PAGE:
THOMAS TWEER, et al. v. JOHN HILL AGENCY, et al.
NOT FOR PUBLICATION WITHOUT THE
APPROVAL OF THE APPELLATE DIVISION
SUPERIOR COURT OF NEW JERSEY
DOCKET NO. A-1521-04T11521-04T1
THOMAS TWEER and
ROBERT TWEER, Individually,
and d/b/a/ HOBBY LOBBY
MARINE, a New Jersey Partnership,
JOHN HILL AGENCY, a New
Jersey Corporation, and
BENJAMIN J. KEOGH,
Submitted September 21, 2005 - Decided
Before Judges Wecker and Graves.
On appeal from Superior Court of New Jersey, Law
Division, Ocean County, L-3818-01.
DiRienzo & DiRienzo, attorneys for appellants
(Joseph DiRienzo, Sr. and Joseph DiRienzo, Jr.,
on the brief).
White and Williams, attorneys for respondents
(Michael O. Kassak and Robert E. Campbell, on the
In their complaint, plaintiffs Thomas Tweer and Robert Tweer, individually, and as the owners of Hobby Lobby Marine, a New Jersey Partnership, alleged that defendants negligently procured insurance for their property, and negligently advised them that the coverage was adequate to protect plaintiffs from loss. Plaintiffs sought to recover unreimbursed property damages after a fire caused damage to their property which exceeded the limits of the insurance policy produced by defendants. Following a jury trial, a judgment was entered in favor of plaintiffs in the amount of $50,844.49. Plaintiffs appeal from an order denying their application for counsel fees. We affirm.
In their counsel fee application to the trial court, plaintiffs argued that their case was similar to a legal malpractice action involving the breach of a fiduciary duty. They also argued that it makes no difference whether the fiduciary is an attorney or an insurance broker, because "there is no higher duty than that triggered by a fiduciary relationship":
There does not appear to be any case in New Jersey or elsewhere regarding the availability of attorney's fees as damages for an insurance broker's breach of a fiduciary duty. However, New Jersey permits the award of attorney's fees in a legal malpractice action involving the breach of a fiduciary duty, reasoning that the defendant's former client has suffered damages in the amount of those fees as a consequence of defendant's breach of a fiduciary duty. See Saffer v. Willoughby, 143 N.J. 256, 269-72 (1996). Applying this reasoning, there is no meaningful difference between an insurance broker's fiduciary relationship and an attorney's fiduciary relationship that would justify a different measure of damages.
In a written decision, the trial court denied plaintiffs' counsel fee application, reasoning as follows:
I can find no authority to distinguish this case from that of a normal professional malpractice action, which does not recognize the award of counsel fees to a successful party.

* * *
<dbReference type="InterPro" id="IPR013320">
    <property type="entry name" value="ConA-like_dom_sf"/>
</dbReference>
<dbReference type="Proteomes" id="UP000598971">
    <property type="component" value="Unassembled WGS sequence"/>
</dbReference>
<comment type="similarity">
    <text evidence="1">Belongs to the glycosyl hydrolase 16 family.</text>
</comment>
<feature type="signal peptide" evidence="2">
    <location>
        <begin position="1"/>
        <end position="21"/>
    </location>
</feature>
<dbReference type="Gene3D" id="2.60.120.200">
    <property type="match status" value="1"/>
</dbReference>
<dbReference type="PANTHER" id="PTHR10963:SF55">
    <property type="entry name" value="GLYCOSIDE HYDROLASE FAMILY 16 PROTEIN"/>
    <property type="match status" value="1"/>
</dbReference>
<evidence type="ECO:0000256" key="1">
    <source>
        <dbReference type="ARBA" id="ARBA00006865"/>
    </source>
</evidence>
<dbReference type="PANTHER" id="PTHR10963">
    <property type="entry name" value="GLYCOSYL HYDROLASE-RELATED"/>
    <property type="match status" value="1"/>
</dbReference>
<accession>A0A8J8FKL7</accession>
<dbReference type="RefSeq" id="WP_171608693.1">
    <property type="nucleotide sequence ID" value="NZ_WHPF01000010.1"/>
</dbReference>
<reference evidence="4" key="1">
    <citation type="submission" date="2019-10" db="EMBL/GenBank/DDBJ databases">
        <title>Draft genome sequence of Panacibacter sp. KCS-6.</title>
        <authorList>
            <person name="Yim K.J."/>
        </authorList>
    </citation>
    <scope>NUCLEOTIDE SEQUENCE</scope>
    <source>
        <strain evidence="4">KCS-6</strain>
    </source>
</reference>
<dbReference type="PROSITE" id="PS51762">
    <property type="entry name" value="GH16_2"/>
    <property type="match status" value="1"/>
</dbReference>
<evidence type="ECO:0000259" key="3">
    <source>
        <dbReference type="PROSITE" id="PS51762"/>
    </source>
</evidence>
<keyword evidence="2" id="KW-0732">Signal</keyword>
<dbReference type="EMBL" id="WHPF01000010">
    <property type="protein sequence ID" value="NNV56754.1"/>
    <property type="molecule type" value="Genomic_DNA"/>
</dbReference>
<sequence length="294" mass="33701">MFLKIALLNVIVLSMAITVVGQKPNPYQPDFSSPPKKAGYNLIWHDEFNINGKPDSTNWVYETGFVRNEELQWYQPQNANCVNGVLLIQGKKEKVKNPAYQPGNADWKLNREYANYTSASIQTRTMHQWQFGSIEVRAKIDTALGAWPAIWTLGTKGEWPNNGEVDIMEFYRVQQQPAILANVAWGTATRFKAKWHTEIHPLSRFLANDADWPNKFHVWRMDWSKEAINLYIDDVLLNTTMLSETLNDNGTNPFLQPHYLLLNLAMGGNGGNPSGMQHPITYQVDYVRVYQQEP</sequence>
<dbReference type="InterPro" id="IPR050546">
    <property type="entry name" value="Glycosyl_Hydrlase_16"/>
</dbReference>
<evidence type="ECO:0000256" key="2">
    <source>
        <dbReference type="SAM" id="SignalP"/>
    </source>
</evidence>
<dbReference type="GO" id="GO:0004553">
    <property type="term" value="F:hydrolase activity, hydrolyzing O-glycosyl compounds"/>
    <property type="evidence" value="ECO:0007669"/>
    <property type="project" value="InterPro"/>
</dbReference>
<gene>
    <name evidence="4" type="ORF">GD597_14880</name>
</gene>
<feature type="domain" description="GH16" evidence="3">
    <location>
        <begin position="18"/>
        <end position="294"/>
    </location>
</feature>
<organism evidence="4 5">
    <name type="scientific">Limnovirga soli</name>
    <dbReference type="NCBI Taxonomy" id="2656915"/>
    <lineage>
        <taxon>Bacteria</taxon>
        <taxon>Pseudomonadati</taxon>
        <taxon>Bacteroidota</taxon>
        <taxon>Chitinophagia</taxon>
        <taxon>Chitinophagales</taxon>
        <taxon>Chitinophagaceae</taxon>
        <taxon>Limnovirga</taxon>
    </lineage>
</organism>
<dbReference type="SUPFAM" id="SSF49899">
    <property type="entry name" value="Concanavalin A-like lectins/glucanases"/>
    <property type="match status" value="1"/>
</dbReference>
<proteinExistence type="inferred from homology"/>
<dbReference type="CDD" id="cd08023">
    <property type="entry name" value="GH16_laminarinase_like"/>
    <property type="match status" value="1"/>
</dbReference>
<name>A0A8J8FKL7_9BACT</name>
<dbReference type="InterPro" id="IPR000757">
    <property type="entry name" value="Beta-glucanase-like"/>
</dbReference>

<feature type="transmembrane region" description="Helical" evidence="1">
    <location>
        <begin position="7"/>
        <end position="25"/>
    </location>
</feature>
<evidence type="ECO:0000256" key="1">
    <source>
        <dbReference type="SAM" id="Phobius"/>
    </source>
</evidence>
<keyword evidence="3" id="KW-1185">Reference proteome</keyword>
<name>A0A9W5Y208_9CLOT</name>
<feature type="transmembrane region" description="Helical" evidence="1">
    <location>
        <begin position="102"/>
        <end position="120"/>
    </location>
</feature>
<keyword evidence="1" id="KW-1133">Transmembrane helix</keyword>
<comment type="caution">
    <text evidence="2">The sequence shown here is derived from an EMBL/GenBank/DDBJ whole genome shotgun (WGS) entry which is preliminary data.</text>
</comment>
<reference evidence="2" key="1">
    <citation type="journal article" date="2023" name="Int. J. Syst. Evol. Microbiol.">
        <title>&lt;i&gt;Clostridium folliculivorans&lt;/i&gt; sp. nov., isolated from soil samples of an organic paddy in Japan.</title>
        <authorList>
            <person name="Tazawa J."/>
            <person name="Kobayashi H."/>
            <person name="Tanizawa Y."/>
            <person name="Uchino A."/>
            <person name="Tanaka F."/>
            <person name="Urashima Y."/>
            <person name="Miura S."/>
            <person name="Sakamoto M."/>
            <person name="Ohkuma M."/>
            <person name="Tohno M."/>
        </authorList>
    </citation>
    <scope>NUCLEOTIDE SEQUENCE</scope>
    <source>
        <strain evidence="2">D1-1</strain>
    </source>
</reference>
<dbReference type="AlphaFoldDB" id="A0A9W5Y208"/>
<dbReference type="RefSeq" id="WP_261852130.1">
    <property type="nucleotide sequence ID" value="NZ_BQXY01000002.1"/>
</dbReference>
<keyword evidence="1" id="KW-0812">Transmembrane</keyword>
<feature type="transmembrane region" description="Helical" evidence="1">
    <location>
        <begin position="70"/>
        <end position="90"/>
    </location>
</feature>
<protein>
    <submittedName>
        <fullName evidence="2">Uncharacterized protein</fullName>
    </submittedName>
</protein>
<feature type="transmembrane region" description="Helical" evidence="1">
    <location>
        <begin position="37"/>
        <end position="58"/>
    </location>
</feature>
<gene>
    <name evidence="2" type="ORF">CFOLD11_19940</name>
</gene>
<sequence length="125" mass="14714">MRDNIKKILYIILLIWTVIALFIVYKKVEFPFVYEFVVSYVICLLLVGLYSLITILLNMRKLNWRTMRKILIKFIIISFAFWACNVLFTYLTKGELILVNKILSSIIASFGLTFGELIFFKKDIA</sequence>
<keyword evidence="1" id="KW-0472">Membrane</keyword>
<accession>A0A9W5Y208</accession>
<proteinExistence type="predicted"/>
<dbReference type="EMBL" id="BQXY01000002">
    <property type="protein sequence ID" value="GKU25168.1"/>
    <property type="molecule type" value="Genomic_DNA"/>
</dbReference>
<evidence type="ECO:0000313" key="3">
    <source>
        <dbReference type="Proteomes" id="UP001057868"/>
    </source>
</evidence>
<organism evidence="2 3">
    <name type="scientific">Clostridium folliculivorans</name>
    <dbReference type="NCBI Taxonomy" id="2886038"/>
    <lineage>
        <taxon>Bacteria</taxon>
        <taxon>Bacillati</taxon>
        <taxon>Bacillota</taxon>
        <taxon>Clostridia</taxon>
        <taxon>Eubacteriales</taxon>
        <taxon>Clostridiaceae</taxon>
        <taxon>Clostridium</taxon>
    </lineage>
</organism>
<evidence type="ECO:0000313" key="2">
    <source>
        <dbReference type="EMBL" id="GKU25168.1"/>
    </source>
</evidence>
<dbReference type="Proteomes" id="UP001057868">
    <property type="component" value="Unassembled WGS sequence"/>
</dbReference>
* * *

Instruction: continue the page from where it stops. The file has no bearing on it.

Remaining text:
At this time, the appellate courts of this state have only recognized an award of attorneys fees, as compensatory damages, in legal malpractice cases, Saf[f]er v. Willoughby, 143 N.J. 256 (1996), or when an attorney acting as a fiduciary breaches a duty to a client arising out of the attorney-client relationship, Packard-Bamberger & Co. v. Collier, 167 N.J. 427 (2001). Although the subject matter of this claim involved insurance, it was not founded upon a dispute over payment of a policy. There is no statute which permits the payment of counsel fees to a successful claimant in this type of case founded upon professional negligence.
Thus, I am forced to conclude that there is no basis for the award of counsel fees to the prevailing party.
New Jersey has a strong public policy against the shifting of counsel fees to the opposing party. The Court "has embraced that policy by adopting the 'American Rule,' which prohibits recovery of counsel fees by the prevailing party against the losing party." In re Estate of Vayda, 184 N.J. 115, 120 (2005) (citation omitted). Generally, R. 4:42-9 sets forth the limited exceptions where, in the absence of either a statute or contract, fee shifting is allowed. Ibid. The Court has also permitted a successful plaintiff to recover counsel fees in cases "involving claims against attorneys (for malpractice, misconduct, or malfeasance by way of a breach of fiduciary duty), or when an executor or trustee has committed 'the pernicious tort of undue influence.'" Id. at 123. "[T]he fact that a person owes another a fiduciary duty, in and of itself, does not justify an award of fees unless the wrongful conduct arose out of an attorney-client relationship." Id. at 122 (citation omitted). Thus, as stated by Judge Marlene Lynch Ford, there is no basis for an award of counsel fees in this case.
October 4, 2005